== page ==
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Arch Pediatr Adolesc Med. 2003 May;157(5):475-9.

Antiemetic use for acute gastroenteritis in children.

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  • 1Child Health Institute, Department of Pediatrics, University of Washington, Seattle 98195, USA.



To describe patterns of and factors associated with antiemetic use among a population-based sample of children with acute gastroenteritis; to determine if filling a prescription for an antiemetic is associated with a significant risk of adverse events; and to determine if filling a prescription for an antiemetic is associated with an increased risk of subsequent health care use.


Retrospective cohort study of 20,222 children aged 1 month to 18 years, receiving Medicaid, who had a first diagnosis of gastroenteritis, diarrhea, or vomiting between January 1, 1998, and December 31, 1998.


Presence of a claim for an antiemetic in the 3 days after the initial diagnosis of acute gastroenteritis, subsequent health care usage, and an adverse event within 14 days of the initial diagnosis.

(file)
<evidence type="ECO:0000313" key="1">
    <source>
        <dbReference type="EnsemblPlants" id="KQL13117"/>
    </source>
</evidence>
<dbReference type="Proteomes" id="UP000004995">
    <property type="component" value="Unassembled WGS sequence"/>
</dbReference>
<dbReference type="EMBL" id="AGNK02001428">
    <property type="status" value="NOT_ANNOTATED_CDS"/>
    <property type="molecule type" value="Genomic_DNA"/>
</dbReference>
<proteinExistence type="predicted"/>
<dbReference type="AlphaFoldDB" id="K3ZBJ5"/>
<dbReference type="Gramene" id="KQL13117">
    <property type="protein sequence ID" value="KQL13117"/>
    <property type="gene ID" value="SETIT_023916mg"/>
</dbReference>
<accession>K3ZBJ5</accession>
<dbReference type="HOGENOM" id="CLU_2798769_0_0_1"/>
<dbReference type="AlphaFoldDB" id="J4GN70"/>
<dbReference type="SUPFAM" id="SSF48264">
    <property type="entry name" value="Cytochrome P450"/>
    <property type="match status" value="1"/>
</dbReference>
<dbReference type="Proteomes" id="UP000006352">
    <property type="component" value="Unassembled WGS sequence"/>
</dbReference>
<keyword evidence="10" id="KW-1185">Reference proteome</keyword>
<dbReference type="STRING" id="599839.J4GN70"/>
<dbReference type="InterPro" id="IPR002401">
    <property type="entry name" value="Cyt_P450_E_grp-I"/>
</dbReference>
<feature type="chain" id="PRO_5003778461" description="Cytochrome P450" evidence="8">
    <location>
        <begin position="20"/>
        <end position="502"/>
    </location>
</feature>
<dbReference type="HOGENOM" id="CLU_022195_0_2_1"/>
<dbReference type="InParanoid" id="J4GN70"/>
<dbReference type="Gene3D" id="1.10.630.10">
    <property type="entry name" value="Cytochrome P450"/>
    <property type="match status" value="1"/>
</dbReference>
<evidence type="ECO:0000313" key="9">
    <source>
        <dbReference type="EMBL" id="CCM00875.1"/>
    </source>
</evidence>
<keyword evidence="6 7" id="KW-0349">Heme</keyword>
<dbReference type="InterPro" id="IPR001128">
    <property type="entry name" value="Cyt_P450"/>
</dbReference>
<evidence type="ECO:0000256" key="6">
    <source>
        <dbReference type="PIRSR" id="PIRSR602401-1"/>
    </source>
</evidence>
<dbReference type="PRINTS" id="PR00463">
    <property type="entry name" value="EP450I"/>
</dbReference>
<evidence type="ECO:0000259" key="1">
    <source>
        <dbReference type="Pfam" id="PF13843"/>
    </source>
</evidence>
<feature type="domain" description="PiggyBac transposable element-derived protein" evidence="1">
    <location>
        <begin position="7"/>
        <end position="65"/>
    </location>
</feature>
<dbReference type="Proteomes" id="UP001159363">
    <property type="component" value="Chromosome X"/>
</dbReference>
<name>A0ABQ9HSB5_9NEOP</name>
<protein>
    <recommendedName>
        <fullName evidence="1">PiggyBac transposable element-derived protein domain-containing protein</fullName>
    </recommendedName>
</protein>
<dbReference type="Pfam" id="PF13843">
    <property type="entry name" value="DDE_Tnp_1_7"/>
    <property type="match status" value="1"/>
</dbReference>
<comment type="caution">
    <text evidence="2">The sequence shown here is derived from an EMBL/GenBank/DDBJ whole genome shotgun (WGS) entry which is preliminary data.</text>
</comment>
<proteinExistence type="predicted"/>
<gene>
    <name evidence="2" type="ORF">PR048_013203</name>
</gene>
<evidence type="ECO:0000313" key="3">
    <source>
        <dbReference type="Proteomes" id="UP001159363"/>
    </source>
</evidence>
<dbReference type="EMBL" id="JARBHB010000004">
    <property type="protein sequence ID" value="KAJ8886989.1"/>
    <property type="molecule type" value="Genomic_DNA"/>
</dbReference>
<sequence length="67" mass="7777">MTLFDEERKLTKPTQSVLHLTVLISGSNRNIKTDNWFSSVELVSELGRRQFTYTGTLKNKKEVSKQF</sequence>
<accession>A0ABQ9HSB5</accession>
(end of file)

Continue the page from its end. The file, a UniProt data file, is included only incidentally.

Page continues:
Parents of 1802 children (8.9%) with acute gastroenteritis had a prescription for an antiemetic filled within 3 days of the index visit. Factors associated with antiemetic prescription filling for children include older age, provider type (emergency physician, family physician, or general practitioner vs pediatrician), Spanish as the primary language, and rural residency. There was no difference in adverse events between children for whom an antiemetic prescription was filled and for those who did not have an antiemetic prescription filled (odds ratio, 0.68; 95% confidence interval, 0.31-1.46). No difference in risk of subsequent health care use was seen in children who had an antiemetic prescription filled and those who did not (incidence rate ratio, 1.04; 95% confidence interval, 0.94-1.16).


Antiemetic use among children with acute gastroenteritis is common and adverse effects seem to be rare.

[PubMed - indexed for MEDLINE]
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